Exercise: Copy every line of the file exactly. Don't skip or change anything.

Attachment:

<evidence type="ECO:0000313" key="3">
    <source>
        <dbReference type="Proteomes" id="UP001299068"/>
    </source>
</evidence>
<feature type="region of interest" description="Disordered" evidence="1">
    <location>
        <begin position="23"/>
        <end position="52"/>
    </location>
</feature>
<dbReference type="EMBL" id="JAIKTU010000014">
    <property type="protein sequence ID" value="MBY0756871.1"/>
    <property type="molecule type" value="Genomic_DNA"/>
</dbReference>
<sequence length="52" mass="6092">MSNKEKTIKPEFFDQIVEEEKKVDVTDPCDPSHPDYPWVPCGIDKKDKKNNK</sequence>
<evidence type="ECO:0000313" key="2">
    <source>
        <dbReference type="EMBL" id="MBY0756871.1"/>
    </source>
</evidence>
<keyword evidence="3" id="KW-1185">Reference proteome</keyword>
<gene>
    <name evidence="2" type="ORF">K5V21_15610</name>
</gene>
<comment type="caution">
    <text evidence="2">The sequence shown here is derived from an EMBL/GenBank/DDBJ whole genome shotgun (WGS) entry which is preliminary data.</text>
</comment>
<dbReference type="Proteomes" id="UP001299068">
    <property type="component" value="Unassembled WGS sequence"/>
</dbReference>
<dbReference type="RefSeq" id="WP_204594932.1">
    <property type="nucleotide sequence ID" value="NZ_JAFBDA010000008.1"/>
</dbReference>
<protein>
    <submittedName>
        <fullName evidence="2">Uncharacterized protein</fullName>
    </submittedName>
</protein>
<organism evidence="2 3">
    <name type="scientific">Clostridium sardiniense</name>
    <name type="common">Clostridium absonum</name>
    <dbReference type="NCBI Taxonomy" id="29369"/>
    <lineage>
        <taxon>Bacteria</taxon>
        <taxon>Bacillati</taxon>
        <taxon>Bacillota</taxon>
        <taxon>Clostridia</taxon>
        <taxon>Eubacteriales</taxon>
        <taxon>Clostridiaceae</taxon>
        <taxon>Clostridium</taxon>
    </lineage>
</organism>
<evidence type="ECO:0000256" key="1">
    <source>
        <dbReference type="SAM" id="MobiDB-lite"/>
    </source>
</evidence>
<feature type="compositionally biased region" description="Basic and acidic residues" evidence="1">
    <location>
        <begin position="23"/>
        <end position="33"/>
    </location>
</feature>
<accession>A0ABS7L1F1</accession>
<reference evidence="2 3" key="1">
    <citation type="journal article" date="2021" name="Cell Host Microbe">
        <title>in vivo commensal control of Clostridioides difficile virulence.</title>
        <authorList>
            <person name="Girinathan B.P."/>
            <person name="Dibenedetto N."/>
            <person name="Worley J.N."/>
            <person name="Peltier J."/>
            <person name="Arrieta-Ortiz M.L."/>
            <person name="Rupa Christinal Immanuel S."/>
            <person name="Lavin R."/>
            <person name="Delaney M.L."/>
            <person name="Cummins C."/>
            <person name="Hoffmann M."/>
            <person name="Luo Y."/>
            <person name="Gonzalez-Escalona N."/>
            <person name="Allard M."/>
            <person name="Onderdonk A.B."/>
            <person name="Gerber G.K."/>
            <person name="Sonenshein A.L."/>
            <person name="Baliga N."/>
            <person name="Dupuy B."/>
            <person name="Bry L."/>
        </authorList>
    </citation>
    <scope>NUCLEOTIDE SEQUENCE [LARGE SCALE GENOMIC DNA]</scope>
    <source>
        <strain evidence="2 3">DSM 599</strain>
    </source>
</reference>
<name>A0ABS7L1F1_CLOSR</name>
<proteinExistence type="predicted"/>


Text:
<evidence type="ECO:0000313" key="3">
    <source>
        <dbReference type="Proteomes" id="UP001299068"/>
    </source>
</evidence>
<feature type="region of interest" description="Disordered" evidence="1">
    <location>
        <begin position="23"/>
        <end position="52"/>
    </location>
</feature>
<dbReference type="EMBL" id="JAIKTU010000014">
    <property type="protein sequence ID" value="MBY0756871.1"/>
    <property type="molecule type" value="Genomic_DNA"/>
</dbReference>
<sequence length="52" mass="6092">MSNKEKTIKPEFFDQIVEEEKKVDVTDPCDPSHPDYPWVPCGIDKKDKKNNK</sequence>
<evidence type="ECO:0000313" key="2">
    <source>
        <dbReference type="EMBL" id="MBY0756871.1"/>
    </source>
</evidence>
<keyword evidence="3" id="KW-1185">Reference proteome</keyword>
<gene>
    <name evidence="2" type="ORF">K5V21_15610</name>
</gene>
<comment type="caution">
    <text evidence="2">The sequence shown here is derived from an EMBL/GenBank/DDBJ whole genome shotgun (WGS) entry which is preliminary data.</text>
</comment>
<dbReference type="Proteomes" id="UP001299068">
    <property type="component" value="Unassembled WGS sequence"/>
</dbReference>
<dbReference type="RefSeq" id="WP_204594932.1">
    <property type="nucleotide sequence ID" value="NZ_JAFBDA010000008.1"/>
</dbReference>
<protein>
    <submittedName>
        <fullName evidence="2">Uncharacterized protein</fullName>
    </submittedName>
</protein>
<organism evidence="2 3">
    <name type="scientific">Clostridium sardiniense</name>
    <name type="common">Clostridium absonum</name>
    <dbReference type="NCBI Taxonomy" id="29369"/>
    <lineage>
        <taxon>Bacteria</taxon>
        <taxon>Bacillati</taxon>
        <taxon>Bacillota</taxon>
        <taxon>Clostridia</taxon>
        <taxon>Eubacteriales</taxon>
        <taxon>Clostridiaceae</taxon>
        <taxon>Clostridium</taxon>
    </lineage>
</organism>
<evidence type="ECO:0000256" key="1">
    <source>
        <dbReference type="SAM" id="MobiDB-lite"/>
    </source>
</evidence>
<feature type="compositionally biased region" description="Basic and acidic residues" evidence="1">
    <location>
        <begin position="23"/>
        <end position="33"/>
    </location>
</feature>
<accession>A0ABS7L1F1</accession>
<reference evidence="2 3" key="1">
    <citation type="journal article" date="2021" name="Cell Host Microbe">
        <title>in vivo commensal control of Clostridioides difficile virulence.</title>
        <authorList>
            <person name="Girinathan B.P."/>
            <person name="Dibenedetto N."/>
            <person name="Worley J.N."/>
            <person name="Peltier J."/>
            <person name="Arrieta-Ortiz M.L."/>
            <person name="Rupa Christinal Immanuel S."/>
            <person name="Lavin R."/>
            <person name="Delaney M.L."/>
            <person name="Cummins C."/>
            <person name="Hoffmann M."/>
            <person name="Luo Y."/>
            <person name="Gonzalez-Escalona N."/>
            <person name="Allard M."/>
            <person name="Onderdonk A.B."/>
            <person name="Gerber G.K."/>
            <person name="Sonenshein A.L."/>
            <person name="Baliga N."/>
            <person name="Dupuy B."/>
            <person name="Bry L."/>
        </authorList>
    </citation>
    <scope>NUCLEOTIDE SEQUENCE [LARGE SCALE GENOMIC DNA]</scope>
    <source>
        <strain evidence="2 3">DSM 599</strain>
    </source>
</reference>
<name>A0ABS7L1F1_CLOSR</name>
<proteinExistence type="predicted"/>